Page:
There are calls for schools to teach the history of British race riots a century ago.
Three people died and hundreds were injured in the Cardiff and Barry race riots but no memorial or plaque exists.
Madeline Heneghan, who co-authored a book about the events, said there are “important lessons” in what happened.
Researcher Jamie Baker said people knew little about the events because they were an “embarrassing stain” on history.
“There’s a sense of sadness among black people from Cardiff, no one really talks much about it,” he said.
“It’s a stain on history, a bit messy, embarrassing. There’s not a lot [of information] about, you really have to dig.”
John Donovan, 33, and Mohammed Abdullah, 21, a fireman on a ship, died in Cardiff, while Frederick Henry Longman, a former soldier, died after being stabbed in Barry.
Mr Abdullah died in hospital from a fractured skull after being attacked inside a boarding house in Bute Street. Mr Donovan, a former solider who worked on the railways, had been shot through his heart and lung at a house in Millicent Street – close to where the modern-day St David’s shopping centre now stands.
It is claimed that there was a fourth victim, Harold Smart, 20. His throat was cut, though there are conflicting accounts over whether or not this was part of the riots.
Ms Heneghan said: “I think it should be [taught in schools] across the UK, but particularly in the port areas where they took place.
“It’s partly about knowing the history of the place, and it isn’t just about black history but the history of the empire.
“There are important lessons for us today, valuable lessons for young people.”
She said the riots led to many black people who had “fought for the motherland” [Britain in World War One] feeling “embittered by their treatment” and leaving – and Mr Baker said many were repatriated.
The unrest in 1919 was fuelled by a lack of housing, jobs and opportunities. Ex-servicemen, local troublemakers and soldiers clashed with Yemeni, Somali and Caribbean seamen in front of large crowds.
The riots began in Glasgow in early 1919 before spreading and reaching Newport, Barry and taking place most significantly in Cardiff in June. There was also unrest at docks in the United States.
Mr Baker said press coverage in Cardiff at the time refers to black men being the ones initiating the violence. Repatriation was the government position at the time – and the fate of many of the repatriated men is still not known even by their families.
He said the government and some of the press took a “scapegoat” approach, with politicians at the time fearing revolt after the 1918 Russian revolution.
“It was in many ways a tremendously significant year in British history but so tremendously awkward,” he said.
“Everyone comes back from the war. Men don’t have jobs. They resent the black merchant seamen, but they weren’t the only seamen working on the ships, so they selected them.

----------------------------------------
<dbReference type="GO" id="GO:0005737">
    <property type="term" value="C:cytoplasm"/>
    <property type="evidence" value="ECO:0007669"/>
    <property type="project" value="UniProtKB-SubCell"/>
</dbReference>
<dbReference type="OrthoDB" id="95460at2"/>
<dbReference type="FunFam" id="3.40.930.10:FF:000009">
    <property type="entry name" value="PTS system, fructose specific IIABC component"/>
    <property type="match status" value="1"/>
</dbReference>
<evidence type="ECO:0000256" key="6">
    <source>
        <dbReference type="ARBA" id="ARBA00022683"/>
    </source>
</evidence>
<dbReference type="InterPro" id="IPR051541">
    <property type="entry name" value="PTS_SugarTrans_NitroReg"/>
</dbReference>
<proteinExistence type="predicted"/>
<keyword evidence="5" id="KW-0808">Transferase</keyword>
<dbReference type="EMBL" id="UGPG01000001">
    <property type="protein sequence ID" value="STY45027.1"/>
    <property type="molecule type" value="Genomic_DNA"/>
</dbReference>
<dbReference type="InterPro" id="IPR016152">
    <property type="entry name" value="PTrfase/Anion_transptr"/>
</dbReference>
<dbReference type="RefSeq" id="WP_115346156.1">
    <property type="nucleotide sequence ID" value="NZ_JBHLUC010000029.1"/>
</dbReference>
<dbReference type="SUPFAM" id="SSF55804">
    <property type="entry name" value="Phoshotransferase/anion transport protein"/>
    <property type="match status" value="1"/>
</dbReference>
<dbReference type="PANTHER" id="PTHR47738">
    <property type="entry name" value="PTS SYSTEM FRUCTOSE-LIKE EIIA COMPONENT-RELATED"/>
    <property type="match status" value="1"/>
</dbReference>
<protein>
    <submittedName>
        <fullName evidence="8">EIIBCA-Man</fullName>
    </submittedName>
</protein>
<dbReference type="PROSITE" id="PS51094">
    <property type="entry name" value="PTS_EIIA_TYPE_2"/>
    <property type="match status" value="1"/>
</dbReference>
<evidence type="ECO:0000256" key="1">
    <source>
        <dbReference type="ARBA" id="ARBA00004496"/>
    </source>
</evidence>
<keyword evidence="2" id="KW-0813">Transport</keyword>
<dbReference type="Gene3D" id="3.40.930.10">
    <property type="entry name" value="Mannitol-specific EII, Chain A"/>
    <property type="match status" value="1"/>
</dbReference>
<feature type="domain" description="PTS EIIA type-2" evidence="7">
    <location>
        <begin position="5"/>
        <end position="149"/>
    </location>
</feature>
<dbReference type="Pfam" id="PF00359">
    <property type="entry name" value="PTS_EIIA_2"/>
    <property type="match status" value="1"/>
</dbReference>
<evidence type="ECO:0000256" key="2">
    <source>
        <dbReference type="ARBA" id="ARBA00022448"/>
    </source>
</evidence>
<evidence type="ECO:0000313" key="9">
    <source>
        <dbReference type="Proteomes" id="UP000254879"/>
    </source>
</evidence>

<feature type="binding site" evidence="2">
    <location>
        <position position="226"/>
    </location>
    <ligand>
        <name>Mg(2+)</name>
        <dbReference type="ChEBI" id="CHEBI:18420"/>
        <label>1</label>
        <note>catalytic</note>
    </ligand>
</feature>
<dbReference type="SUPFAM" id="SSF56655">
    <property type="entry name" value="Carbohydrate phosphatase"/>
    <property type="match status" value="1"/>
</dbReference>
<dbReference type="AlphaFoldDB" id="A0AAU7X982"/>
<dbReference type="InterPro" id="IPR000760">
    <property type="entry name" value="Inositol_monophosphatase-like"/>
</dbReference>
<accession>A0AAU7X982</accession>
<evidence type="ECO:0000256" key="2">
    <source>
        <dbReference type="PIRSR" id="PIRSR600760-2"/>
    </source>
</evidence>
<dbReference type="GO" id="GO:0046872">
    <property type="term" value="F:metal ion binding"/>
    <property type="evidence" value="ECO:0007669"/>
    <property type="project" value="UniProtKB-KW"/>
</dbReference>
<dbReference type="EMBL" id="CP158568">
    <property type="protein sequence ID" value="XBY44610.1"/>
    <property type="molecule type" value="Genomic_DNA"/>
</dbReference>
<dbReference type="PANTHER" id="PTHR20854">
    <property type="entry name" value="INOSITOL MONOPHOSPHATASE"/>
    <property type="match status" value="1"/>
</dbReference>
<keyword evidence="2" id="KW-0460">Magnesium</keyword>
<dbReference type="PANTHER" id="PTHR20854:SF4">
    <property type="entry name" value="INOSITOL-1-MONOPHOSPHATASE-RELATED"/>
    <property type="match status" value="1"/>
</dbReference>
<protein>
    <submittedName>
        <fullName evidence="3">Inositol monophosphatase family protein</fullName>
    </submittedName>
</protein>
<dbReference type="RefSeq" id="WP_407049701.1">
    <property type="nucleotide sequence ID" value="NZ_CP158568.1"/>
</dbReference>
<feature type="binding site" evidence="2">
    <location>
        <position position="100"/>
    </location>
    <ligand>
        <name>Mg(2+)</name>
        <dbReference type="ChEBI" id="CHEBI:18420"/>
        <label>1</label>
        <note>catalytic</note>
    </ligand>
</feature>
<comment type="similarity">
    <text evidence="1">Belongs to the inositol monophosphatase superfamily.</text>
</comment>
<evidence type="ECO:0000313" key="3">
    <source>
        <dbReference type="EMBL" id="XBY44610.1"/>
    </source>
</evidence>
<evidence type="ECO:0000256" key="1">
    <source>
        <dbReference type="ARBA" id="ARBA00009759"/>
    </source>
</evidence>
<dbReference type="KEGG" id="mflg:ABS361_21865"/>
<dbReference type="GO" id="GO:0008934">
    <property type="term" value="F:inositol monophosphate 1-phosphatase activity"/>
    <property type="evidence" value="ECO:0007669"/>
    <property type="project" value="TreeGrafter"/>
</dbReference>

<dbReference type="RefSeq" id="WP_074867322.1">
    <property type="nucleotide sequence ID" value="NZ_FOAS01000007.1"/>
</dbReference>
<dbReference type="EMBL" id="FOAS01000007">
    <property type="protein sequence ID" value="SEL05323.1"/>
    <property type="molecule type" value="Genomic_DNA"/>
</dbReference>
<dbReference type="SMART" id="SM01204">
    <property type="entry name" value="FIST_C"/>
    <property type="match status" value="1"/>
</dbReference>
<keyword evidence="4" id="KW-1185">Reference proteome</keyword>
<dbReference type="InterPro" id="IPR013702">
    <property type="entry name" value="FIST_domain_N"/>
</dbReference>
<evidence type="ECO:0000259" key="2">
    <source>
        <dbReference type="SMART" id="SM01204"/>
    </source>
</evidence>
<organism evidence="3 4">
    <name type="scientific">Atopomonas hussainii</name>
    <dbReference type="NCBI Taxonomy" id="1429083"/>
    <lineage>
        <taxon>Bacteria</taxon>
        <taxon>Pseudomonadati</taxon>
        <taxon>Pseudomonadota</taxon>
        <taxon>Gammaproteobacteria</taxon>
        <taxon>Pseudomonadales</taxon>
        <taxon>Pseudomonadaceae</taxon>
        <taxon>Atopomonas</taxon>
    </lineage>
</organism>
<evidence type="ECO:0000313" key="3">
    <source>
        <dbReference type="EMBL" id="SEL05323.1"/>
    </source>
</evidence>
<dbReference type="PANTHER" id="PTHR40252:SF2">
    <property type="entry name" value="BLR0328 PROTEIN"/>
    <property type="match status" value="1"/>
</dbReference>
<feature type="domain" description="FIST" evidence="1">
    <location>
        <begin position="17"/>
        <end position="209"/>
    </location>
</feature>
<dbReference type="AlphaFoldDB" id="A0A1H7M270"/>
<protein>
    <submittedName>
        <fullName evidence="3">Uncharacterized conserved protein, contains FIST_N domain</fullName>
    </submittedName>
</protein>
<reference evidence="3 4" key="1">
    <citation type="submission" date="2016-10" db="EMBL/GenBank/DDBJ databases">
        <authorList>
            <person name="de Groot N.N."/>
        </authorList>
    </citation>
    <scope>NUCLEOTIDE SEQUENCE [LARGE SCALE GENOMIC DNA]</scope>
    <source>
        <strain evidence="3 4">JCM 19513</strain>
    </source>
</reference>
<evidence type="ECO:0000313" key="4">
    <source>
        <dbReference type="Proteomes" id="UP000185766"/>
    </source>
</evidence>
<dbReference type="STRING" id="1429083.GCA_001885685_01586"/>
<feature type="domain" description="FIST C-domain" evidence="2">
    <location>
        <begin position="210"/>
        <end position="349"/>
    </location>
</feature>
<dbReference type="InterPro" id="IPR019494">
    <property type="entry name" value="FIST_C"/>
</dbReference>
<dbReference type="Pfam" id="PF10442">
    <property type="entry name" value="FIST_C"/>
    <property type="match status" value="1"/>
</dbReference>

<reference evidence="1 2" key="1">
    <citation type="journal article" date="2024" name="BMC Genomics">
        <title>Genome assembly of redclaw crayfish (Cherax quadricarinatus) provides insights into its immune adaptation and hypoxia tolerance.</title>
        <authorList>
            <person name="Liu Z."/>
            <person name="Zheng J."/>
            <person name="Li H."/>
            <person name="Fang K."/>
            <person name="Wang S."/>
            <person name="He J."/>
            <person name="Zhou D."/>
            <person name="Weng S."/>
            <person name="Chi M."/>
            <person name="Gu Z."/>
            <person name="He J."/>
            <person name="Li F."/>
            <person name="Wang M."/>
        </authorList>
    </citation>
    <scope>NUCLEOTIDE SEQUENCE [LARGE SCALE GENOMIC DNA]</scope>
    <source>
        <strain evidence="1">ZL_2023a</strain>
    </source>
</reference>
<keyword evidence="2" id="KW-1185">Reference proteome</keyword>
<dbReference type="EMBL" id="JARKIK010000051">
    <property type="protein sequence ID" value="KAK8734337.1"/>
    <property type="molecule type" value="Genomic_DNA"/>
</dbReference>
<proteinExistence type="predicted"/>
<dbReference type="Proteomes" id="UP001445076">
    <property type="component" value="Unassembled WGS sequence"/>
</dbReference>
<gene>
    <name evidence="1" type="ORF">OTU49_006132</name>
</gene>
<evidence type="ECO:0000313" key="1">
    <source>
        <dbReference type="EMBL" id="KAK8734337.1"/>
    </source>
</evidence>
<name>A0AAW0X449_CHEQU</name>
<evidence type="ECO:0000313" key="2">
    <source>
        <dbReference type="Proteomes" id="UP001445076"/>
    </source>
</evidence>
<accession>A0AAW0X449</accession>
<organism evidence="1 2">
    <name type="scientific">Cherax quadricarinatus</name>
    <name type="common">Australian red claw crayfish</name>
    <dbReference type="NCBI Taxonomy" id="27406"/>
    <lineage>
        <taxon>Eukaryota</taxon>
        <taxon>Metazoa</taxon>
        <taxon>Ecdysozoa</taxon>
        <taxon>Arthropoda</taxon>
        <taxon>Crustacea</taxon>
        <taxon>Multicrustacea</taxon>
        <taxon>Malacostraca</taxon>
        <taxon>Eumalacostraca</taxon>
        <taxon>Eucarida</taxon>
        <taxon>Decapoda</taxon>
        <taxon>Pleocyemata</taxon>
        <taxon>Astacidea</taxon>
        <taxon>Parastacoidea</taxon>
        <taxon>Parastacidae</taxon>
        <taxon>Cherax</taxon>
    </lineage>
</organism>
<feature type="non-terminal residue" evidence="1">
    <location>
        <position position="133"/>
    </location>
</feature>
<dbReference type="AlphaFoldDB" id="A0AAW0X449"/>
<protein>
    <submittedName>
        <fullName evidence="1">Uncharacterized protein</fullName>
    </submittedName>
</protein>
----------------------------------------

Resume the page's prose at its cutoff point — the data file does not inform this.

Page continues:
“There was a lot of fear.”
Mr Baker added that although poverty was a major factor, racism against families – specifically white women living with black men – was a significant issue. He cited an attempt to stop black men from playing cricket in public because they were “too attractive” dressed in white, and it was “not fair on women”.
Mr Baker, who is launching a series of podcasts on the race riots, also said white women who lived with black men were “stripped and beaten” in the streets by the mob.
“From the perspective of local black people, I’m not sure they [the riots] were unexpected,” Mr Baker said, citing the context of similar events elsewhere.
“But black people in Wales saw themselves as Welsh much more than people in England saw themselves as English, so this was a real bad period but it’s not happened again in Wales.
“And that’s interesting that the culture of Wales meant it wasn’t going to happen again.”
‘No complete record’
Historian Neil Evans said the riots were remembered very well until the 1950s when they began to fade from the public eye – but argues they are still very well-known among historians and in Butetown.
“It was claimed Harold Smart, a white man, was killed by a black man but there was no real evidence. But it added to the intensity.
“No one knows exactly what happened.”
The South Wales Echo newspaper at the time described “wild scenes at Cardiff” during the four days and nights of riots in 1919, and the South Wales News headline read: “Blacks Hunted By a Furious Mob”.
The Western Mail describes the “ugliest scenes” of “colour rioting” as being near Hayes Bridge and then into Butetown.
National Theatre Wales and The Heritage and Cultural Exchange are holding events at Butetown Community Centre on 12 and 13 June, describing the riots as “one of those moments in a city’s history that lingers – in family stories, in popular myths – but for which there is no complete official record”.